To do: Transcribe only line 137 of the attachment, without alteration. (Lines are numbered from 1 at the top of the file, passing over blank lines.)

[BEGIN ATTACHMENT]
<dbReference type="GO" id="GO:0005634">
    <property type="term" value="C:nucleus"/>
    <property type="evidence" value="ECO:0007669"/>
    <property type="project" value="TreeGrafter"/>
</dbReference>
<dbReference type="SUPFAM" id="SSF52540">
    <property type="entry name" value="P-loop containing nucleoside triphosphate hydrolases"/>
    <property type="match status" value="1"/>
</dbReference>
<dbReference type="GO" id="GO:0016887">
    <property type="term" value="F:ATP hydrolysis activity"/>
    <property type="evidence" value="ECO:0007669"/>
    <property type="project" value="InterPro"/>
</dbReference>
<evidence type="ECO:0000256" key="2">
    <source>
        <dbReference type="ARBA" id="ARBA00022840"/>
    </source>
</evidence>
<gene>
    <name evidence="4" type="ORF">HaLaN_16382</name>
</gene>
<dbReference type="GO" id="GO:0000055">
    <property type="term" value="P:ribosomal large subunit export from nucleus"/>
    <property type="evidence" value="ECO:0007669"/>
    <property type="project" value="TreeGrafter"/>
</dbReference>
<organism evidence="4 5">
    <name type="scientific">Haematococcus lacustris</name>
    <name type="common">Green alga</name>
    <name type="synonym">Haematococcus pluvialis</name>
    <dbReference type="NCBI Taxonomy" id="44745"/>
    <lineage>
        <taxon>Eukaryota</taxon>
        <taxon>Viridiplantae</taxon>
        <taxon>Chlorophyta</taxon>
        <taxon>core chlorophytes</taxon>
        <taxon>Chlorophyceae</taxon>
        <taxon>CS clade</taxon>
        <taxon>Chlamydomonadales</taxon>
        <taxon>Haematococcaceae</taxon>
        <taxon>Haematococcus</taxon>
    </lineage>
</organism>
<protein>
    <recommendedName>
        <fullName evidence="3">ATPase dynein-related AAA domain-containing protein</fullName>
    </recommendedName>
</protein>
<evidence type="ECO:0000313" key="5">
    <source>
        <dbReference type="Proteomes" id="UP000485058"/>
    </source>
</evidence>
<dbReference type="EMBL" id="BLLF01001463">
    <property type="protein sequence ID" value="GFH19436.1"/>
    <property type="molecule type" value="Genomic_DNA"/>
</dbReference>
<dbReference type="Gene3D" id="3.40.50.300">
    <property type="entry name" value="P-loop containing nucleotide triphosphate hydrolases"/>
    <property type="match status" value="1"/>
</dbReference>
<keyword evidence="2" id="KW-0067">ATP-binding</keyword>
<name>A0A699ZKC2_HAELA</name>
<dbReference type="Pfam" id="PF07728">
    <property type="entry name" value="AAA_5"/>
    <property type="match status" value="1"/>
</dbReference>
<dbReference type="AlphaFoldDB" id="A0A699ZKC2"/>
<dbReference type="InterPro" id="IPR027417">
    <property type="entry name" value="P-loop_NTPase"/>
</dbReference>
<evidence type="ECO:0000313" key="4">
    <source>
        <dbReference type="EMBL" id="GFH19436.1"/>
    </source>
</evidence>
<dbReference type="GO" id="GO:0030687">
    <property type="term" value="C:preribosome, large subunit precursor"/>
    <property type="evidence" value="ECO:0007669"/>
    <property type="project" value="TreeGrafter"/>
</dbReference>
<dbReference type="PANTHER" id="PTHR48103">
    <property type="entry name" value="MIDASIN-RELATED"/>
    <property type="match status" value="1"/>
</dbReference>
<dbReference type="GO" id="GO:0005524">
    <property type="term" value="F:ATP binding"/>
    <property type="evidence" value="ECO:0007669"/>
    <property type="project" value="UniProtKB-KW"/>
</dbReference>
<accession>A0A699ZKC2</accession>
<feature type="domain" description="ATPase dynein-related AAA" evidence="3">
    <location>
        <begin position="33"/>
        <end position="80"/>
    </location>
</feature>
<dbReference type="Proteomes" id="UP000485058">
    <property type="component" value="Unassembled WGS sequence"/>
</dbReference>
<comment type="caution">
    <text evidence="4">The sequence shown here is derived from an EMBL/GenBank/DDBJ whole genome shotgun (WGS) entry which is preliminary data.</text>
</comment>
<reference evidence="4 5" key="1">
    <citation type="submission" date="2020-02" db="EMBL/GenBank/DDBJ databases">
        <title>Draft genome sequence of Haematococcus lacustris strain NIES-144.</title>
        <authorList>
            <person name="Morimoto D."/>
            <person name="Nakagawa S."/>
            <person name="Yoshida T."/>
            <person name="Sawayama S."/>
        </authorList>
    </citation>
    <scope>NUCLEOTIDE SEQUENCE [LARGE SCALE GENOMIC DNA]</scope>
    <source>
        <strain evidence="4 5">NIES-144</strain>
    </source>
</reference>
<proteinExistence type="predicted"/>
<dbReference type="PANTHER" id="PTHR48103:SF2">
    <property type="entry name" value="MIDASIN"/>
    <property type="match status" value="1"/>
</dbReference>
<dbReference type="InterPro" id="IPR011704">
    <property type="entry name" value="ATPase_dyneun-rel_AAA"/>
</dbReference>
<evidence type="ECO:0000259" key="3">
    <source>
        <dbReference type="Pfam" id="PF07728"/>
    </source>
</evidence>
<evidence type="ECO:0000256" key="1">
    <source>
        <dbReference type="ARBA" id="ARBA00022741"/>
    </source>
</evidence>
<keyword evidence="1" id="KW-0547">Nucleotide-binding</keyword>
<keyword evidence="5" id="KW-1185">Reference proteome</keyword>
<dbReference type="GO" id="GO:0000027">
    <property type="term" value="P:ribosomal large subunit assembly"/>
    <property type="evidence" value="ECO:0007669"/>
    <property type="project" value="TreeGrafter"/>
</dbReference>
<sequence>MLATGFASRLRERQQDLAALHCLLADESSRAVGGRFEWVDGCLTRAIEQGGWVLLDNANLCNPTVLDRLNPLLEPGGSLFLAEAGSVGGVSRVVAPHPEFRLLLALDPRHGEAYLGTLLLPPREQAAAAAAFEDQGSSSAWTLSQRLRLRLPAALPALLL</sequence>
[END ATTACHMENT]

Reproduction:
</evidence>